To solve the problem many sensor boards provide a small trimmer potentiometer which sets the threshold. Now imagine adjusting 8 of them with a screwdriver every time the environment changes. Total nightmare.

Octoliner overcomes the problem by allowing sensitivity adjustment from software. For all 8 channels at once. Furthermore, you can read ambient light level with a simple sensor and use this value to react accordingly. Continuously and automatically.

I²C interface: only 2 signal wires to control everything

With Octoliner you don’t talk to the sensor cells directly, instead you talk to the embedded microcontroller. The communication to read the data and to adjust the coefficients is done via I2C bus (also known as IIC or TWI). This means the sensor only requires two signal lines named SDA and SCL. Other I2C devices may co-exist on the same bus.

Octoliner built-in microcontroller talks via I2C

Octoliner is compatible to (but not limited to) Arduino Uno, Nano, Mega 2560, Pro Mini, and their analogs. It only requires the I2C bus and works with any voltage between 3.3 and 5 volts. So in fact compatible with the vast majority of DIY-controllers on the market.

We prepared a ready-to-use library for Arduino with quickstart examples.

Here’s a sneak peak:

Octoliner connected to Arduino Uno
    // Include two libraries required to work with the module
// <https://github.com/amperka/Octoliner>
#include <Wire.h>
#include <Octoliner.h>

// Sensor on the standard bus and address
Octoliner octoliner;

void setup() {

  // Set sensitivity to 200 of 255

void loop() {
  // Every 0.5 seconds...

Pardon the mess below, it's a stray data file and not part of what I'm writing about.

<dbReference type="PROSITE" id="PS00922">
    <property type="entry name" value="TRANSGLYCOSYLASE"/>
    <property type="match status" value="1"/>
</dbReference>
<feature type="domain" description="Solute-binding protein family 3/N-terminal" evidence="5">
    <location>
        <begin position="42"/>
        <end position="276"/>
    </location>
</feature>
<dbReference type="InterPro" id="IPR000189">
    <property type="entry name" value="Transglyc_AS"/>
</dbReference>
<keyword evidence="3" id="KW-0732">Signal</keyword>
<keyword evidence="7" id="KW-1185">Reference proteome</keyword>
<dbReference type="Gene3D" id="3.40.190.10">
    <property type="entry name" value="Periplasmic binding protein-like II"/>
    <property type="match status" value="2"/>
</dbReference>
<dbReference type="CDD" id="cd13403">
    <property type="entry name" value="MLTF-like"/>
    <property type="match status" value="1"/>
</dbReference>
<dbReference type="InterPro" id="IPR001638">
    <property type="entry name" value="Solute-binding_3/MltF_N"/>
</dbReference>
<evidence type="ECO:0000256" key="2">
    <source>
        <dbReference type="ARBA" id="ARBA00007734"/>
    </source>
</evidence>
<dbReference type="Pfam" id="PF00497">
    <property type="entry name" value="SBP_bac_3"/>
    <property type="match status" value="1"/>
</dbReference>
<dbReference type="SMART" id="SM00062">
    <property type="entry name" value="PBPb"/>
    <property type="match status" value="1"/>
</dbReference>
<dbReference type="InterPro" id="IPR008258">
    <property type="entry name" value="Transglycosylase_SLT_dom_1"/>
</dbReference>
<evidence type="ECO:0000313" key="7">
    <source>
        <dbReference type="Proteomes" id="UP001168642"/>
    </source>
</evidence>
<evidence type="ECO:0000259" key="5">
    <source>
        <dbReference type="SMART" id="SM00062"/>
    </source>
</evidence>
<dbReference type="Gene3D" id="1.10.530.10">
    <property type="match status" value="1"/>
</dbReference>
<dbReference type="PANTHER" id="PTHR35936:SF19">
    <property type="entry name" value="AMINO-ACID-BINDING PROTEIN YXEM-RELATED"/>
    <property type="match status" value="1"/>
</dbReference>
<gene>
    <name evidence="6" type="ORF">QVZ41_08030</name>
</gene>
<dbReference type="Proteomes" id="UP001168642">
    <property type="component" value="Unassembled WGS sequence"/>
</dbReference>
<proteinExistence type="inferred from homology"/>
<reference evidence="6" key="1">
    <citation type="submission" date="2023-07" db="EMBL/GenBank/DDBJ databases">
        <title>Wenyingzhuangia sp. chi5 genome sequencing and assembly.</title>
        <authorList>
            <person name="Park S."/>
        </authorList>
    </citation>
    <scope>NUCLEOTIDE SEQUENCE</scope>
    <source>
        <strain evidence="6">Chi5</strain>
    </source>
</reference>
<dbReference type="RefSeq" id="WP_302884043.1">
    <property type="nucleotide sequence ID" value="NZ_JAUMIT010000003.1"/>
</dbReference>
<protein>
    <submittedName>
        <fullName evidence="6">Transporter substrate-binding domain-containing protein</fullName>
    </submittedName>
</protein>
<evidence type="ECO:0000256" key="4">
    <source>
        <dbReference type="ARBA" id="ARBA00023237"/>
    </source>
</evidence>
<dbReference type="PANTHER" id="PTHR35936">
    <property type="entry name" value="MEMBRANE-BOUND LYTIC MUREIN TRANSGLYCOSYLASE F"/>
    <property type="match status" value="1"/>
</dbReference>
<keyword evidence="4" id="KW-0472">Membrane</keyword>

// ...scan all 8 channels and output
  // the values to Serial Monitor
  for (int i = 0; i < 8; i++) {
    Serial.print("	"); // separate with TABs

  Serial.println(); // line feed at the end

Octoliner works fine with Raspberry Pi. For it, we have a Python library. Find it along with documentation and documentation on GitHub.

Here’s how it feels:

Octoliner connected to Raspberry Pi
    import time

# Import the class required from the `octoliner` library
# <https://github.com/amperka/OctolinerPi>
from octoliner import Octoliner

# Sensor on the standard bus and address
octoliner = Octoliner()

# Set sensitivity to 80%

while True:
    # Read all channel values
    values = [octoliner.analog_read(i) for i in range(8)]

    # Print them to console

    # Repeat forever, twice per second
XOD line follower using Octoliner

RoHS compliant

Octoliner does not contain lead, so it is safe for children. It also won’t poison the rivers one day it would be wasted.
Octoliner board schematics
Octoliner component layout
Octoliner dimensions


  • Electrical Characteristics
    • Rated Voltage: 3.3–5 V
    • Supply Current (@5V): 87 mA
  • Communication
    • Interface: I²C
    • Default Address: 42 ( 2A hex)
    • Sampling Frequency (full 8-ch readout): 190 Hz
  • Design
    • Microcontroller: STM32F030F4P6
    • Optocouples: TCRT5000
    • Opamps: MCP6004
  • Connection Options
    • 0.1” pin headers
    • Plated screw holes
  • Mechanical Characteristics
    • Dimensions: 80 × 30 × 16 mm
    • Weight: 9 g